X Games Snowmobiler Dies From Injuries

Snowmobiler Caleb Moore died this morning, as a result of injuries suffered during a crash last week in the Winter X Games. It was the first death in 17 years of the event.

A week ago today, 25-year-old Moore crashed hard in the X Games snowmobile freestyle contest. After a handful of successful jumps, he under-rotated a backflip, causing the skis of his sled to dig into the lip of the landing ramp and him to be bucked from it like a rodeo cowboy. Moore tumbled down the ramp, his 450-pound snowmobile somersaulting after him until it slammed into him, knocking him unconscious.

He suffered a concussion in the crash and was taken to Aspen Valley Hospital, where later that night, doctors discovered bleeding around his heart. Friday morning, he was Medevac'd to Grand Junction's St. Mary's Hospital for emergency heart surgery. The cardiac injury apparently led to a secondary complication involving his brain, according to a family spokesperson.

Then, on Monday, Moore's grandfather told The Denver Post, "Caleb is not doing good at all. The prognosis is not good at all. It's almost certain he's not going to make it." Early this afternoon, his family released a statement announcing his death.

As typically happens after such horrible incidents, many are questioning the safety of extreme sports contests like the X Games. What crazy trick, which over-the-top sport is simply too dangerous for its participants? And is the pressure to perform ever-more difficult tricks healthy? "Should we be asking these questions?" Northeastern University's Dan Lebowitz asked the Associated Press. "We absolutely should be." Lebowitz is the executive director of Sport in Society at Northeastern, which examines the role of sports to promote healthy development and social responsibility.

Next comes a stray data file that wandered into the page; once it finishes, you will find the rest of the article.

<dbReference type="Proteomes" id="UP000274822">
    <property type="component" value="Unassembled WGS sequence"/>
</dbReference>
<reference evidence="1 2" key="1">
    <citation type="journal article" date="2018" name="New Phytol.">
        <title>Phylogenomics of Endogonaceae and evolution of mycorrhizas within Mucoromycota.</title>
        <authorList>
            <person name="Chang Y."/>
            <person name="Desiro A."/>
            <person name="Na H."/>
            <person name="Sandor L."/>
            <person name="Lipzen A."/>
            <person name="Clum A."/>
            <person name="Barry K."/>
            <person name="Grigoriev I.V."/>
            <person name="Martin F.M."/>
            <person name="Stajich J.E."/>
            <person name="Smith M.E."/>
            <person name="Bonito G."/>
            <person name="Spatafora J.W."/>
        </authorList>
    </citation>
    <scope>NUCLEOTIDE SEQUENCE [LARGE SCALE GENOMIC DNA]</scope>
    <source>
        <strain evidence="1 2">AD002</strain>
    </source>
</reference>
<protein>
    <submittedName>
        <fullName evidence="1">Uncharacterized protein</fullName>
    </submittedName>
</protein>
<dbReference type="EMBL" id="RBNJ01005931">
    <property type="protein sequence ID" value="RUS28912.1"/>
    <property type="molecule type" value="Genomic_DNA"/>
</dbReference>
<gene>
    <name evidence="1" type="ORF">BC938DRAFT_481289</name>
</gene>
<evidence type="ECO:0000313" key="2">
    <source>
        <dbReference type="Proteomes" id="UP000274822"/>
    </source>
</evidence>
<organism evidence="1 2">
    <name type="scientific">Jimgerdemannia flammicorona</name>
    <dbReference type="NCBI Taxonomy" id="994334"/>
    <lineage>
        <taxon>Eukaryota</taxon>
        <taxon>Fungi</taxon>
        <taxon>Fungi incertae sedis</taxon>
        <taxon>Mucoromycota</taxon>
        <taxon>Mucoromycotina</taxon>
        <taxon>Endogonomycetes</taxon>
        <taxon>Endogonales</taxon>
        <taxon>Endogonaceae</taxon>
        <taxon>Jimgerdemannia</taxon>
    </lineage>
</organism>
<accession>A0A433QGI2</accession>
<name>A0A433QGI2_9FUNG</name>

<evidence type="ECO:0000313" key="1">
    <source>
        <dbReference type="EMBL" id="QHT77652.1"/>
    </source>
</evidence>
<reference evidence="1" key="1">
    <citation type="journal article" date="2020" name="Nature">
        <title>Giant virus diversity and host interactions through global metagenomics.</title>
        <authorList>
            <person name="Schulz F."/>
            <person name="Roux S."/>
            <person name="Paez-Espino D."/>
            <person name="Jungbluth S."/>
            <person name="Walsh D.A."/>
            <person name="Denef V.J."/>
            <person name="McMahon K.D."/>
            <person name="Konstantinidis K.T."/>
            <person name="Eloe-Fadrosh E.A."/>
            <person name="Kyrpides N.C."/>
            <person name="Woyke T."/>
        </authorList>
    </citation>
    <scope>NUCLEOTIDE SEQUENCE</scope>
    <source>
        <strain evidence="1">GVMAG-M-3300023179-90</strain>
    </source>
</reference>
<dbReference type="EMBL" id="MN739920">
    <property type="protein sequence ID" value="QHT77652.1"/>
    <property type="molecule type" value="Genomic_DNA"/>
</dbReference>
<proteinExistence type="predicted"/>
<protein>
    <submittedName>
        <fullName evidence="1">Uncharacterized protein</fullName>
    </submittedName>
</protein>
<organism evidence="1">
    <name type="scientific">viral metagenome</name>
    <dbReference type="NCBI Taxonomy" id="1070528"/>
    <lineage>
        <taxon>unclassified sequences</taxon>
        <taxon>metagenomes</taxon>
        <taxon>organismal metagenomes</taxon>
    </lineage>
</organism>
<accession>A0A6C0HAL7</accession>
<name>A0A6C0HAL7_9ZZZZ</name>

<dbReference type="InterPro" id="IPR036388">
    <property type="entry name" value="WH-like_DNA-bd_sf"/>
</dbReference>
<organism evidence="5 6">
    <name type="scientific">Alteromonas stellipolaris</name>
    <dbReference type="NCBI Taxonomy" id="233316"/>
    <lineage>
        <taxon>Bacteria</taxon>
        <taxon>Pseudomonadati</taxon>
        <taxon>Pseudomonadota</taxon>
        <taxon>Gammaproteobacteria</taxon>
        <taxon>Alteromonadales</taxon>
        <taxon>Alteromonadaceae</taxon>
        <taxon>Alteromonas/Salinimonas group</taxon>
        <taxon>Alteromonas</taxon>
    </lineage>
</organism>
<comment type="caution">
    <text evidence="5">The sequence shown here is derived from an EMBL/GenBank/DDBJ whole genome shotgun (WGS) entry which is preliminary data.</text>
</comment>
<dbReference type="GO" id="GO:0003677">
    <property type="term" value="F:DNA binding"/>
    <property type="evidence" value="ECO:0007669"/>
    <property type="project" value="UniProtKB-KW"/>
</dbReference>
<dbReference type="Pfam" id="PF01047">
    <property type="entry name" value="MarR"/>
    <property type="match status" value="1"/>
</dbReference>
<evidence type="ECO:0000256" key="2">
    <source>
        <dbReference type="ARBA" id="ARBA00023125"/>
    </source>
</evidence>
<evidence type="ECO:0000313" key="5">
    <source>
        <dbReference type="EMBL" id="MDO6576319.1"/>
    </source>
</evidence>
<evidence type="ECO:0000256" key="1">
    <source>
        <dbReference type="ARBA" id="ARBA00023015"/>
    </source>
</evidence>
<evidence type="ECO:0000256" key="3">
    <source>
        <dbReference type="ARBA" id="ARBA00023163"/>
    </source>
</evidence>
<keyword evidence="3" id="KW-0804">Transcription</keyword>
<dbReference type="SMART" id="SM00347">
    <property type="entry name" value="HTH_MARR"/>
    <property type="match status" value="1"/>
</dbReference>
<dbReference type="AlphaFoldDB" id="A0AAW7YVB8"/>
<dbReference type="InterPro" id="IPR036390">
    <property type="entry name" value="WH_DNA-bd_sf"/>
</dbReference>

"How do we maintain safety in that progression," he continued, "when that progression sometimes pushes every envelope to some amazingly extreme point?" And he has a point. Part of the fascination of the Ringling-style aerials performed in both Summer and Winter X Games is, if one is to be honest, morbid. Bone-jarring, cover-your-eyes crashes seem to be de rigueur. Among the other injuries suffered at this year's games were a concussion, a separated pelvis (that was Moore's younger brother, Colten) and a lumbar spine fracture.

In a statement, X Games officials defended the contest, saying they've worked hard on safety issues over the contest's 18-year history: "We've worked closely with athletes, risk management specialists, sport organizers and event managers to present the best possible experience for athletes and spectators. Further measures are constantly being evaluated."

ESPN said in a statement today that is will conduct a thorough safety review of the snowmobiling discipline and adopt any necessary changes to make it safer for the athletes. "Still, when the world's best compete at the highest level in any sport, risks remain. Caleb was a four-time X Games medalist attempting a move he has landed several times previously."

And the athletes, for their part, tend to agree with that sentiment, accepting the risk and defending their respective sports. "You don't want to live your life in fear because of a situation," snowmobiler Levi LaVallee told the AP. "Look, I'm driving down the road right now and the worst-case scenario is a car could swerve over into my lane and run over meā€”there it is, end of the road."

Here's a short bio video from ESPN: